Zanoni eBook

This eBook from the Gutenberg Project consists of approximately 456 pages of information about Zanoni.
propriety herself.  She held in abhorrence all levity, all flirtation, all coquetry,—­small vices which often ruin domestic happiness, but which a giddy nature incurs without consideration.  But she did not think it right to love a husband over much.  She left a surplus of affection, for all her relations, all her friends, some of her acquaintances, and the possibility of a second marriage, should any accident happen to Mr. M. She kept a good table, for it suited their station; and her temper was considered even, though firm; but she could say a sharp thing or two, if Mr. Mervale was not punctual to a moment.  She was very particular that he should change his shoes on coming home,—­the carpets were new and expensive.  She was not sulky, nor passionate,—­Heaven bless her for that!—­but when displeased she showed it, administered a dignified rebuke, alluded to her own virtues, to her uncle who was an admiral, and to the thirty thousand pounds which she had brought to the object of her choice.  But as Mr. Mervale was a good-humoured man, owned his faults, and subscribed to her excellence, the displeasure was soon over.

Every household has its little disagreements, none fewer than that of Mr. and Mrs. Mervale.  Mrs. Mervale, without being improperly fond of dress, paid due attention to it.  She was never seen out of her chamber with papers in her hair, nor in that worst of dis-illusions,—­a morning wrapper.  At half-past eight every morning Mrs. Mervale was dressed for the day,—­that is, till she re-dressed for dinner,—­her stays well laced, her cap prim, her gowns, winter and summer, of a thick, handsome silk.  Ladies at that time wore very short waists; so did Mrs. Mervale.  Her morning ornaments were a thick, gold chain, to which was suspended a gold watch,—­none of those fragile dwarfs of mechanism that look so pretty and go so ill, but a handsome repeater which chronicled Father Time to a moment; also a mosaic brooch; also a miniature of her uncle, the admiral, set in a bracelet.  For the evening she had two handsome sets,—­necklace, earrings, and bracelets complete,—­one of amethysts, the other topazes.  With these, her costume for the most part was a gold-coloured satin and a turban, in which last her picture had been taken.  Mrs. Mervale had an aquiline nose, good teeth, fair hair, and light eyelashes, rather a high complexion, what is generally called a fine bust; full cheeks; large useful feet made for walking; large, white hands with filbert nails, on which not a speck of dust had, even in childhood, ever been known to a light.  She looked a little older than she really was; but that might arise from a certain air of dignity and the aforesaid aquiline nose.  She generally wore short mittens.  She never read any poetry but Goldsmith’s and Cowper’s.  She was not amused by novels, though she had no prejudice against them.  She liked a play and a pantomime, with a slight supper afterwards.  She did not like concerts nor operas.  At the beginning of the winter she selected some book to read, and some piece of work to commence.  The two lasted her till the spring, when, though she continued to work, she left off reading.  Her favourite study was history, which she read through the medium of Dr. Goldsmith.  Her favourite author in the belles lettres was, of course, Dr. Johnson.  A worthier woman, or one more respected, was not to be found, except in an epitaph!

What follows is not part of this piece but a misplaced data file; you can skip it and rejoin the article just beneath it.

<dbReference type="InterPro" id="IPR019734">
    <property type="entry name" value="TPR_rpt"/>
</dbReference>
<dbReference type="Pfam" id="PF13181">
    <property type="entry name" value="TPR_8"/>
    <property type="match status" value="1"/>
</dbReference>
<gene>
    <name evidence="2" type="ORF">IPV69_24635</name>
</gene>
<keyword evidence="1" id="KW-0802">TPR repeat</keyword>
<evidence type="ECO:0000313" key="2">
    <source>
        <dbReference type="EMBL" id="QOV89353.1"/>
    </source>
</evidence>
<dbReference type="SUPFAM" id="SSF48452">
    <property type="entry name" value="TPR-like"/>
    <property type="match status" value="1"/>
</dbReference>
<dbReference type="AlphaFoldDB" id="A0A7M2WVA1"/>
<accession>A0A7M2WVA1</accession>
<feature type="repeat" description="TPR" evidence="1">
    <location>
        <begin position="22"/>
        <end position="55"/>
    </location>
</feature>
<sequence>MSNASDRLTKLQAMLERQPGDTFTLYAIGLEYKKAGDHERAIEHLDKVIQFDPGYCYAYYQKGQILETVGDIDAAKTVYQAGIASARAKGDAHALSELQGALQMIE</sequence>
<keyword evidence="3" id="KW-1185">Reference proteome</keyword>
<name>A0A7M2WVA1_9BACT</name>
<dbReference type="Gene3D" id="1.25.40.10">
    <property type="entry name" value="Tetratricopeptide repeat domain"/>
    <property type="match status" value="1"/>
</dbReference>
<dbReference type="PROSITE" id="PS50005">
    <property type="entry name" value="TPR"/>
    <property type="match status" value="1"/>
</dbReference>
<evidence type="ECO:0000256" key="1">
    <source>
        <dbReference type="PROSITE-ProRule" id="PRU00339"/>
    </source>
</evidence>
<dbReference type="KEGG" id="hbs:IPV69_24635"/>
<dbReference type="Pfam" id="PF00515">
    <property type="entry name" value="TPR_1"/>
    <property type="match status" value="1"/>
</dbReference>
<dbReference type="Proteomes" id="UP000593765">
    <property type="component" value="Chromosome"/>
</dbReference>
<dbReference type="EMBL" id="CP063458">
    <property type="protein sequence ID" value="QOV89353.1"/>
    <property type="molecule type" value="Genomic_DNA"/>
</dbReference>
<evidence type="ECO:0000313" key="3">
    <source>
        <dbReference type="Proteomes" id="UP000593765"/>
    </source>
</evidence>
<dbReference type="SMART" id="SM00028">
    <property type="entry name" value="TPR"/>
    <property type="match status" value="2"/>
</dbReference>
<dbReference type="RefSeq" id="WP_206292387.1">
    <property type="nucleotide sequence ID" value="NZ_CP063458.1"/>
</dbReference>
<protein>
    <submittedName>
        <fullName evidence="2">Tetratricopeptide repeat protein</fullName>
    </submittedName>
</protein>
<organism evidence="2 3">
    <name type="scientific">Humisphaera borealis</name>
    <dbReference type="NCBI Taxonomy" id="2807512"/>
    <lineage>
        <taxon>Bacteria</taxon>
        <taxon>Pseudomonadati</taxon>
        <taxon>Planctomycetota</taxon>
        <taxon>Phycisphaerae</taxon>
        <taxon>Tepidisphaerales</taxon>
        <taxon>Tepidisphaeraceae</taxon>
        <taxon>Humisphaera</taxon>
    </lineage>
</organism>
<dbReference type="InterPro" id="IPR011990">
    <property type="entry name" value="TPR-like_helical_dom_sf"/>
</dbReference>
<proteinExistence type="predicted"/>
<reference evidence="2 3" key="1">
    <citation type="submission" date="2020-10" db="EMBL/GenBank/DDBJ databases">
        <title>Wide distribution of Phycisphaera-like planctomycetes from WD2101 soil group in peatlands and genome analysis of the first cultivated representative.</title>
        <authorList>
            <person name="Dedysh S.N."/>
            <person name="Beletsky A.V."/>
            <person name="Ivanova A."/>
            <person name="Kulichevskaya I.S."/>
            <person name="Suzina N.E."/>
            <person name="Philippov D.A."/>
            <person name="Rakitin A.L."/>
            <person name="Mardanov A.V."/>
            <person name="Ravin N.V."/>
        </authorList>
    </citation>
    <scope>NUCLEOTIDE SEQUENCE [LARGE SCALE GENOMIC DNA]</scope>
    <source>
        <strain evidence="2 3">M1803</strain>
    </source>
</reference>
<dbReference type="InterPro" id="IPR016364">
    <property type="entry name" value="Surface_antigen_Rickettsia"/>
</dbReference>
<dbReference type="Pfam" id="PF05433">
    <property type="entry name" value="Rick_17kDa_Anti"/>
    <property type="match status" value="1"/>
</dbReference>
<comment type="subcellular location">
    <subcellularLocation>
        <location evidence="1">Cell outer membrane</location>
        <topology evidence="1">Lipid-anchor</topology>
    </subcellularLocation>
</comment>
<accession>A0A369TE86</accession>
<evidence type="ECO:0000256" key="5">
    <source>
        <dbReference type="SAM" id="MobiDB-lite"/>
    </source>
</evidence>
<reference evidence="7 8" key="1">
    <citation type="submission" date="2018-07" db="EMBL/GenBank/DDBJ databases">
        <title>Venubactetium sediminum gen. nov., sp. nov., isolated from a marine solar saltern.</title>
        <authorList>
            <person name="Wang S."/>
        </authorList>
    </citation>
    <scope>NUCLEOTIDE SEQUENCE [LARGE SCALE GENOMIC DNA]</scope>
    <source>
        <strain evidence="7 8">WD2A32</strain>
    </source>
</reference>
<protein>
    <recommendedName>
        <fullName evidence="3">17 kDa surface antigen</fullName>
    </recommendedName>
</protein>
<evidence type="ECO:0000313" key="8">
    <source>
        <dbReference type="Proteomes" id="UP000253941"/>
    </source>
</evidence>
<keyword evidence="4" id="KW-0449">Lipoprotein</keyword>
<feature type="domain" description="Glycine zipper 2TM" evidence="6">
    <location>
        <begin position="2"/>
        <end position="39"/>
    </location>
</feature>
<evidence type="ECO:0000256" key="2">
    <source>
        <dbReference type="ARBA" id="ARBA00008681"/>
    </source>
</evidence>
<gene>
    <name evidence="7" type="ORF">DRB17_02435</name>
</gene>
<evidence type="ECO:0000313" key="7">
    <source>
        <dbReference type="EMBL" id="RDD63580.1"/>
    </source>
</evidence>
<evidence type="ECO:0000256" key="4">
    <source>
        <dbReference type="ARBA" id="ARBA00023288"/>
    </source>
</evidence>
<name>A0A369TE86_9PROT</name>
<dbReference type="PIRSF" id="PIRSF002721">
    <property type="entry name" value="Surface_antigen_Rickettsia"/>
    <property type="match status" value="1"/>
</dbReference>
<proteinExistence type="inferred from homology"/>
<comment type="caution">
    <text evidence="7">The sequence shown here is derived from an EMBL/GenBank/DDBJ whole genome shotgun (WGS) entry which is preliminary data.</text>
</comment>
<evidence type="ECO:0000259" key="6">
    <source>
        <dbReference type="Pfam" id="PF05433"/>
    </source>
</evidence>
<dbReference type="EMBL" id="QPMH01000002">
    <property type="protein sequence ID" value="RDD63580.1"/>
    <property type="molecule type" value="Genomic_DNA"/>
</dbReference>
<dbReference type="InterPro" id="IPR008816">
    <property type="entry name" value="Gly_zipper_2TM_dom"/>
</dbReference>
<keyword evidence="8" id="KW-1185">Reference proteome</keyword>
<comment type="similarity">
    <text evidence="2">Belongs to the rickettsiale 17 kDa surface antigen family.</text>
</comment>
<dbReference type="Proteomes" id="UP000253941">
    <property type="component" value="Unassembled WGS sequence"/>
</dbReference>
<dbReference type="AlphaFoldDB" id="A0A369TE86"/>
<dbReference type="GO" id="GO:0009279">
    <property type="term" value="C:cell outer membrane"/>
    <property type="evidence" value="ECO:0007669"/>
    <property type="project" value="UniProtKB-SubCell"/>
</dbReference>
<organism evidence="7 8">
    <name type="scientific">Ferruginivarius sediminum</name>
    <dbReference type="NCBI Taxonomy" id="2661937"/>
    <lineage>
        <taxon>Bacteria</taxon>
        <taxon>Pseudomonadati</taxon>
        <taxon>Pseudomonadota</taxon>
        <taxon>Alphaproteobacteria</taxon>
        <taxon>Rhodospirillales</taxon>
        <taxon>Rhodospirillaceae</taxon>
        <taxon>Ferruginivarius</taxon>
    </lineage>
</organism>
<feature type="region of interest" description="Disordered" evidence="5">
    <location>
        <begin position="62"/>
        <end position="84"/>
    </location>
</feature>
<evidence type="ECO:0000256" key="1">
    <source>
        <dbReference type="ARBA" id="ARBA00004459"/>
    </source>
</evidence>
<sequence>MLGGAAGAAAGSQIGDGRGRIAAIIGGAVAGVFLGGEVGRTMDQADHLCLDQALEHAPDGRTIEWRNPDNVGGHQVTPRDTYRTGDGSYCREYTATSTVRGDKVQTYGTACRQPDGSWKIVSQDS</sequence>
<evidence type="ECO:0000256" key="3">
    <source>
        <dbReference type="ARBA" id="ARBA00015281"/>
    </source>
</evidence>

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Zanoni from Project Gutenberg. Public domain.
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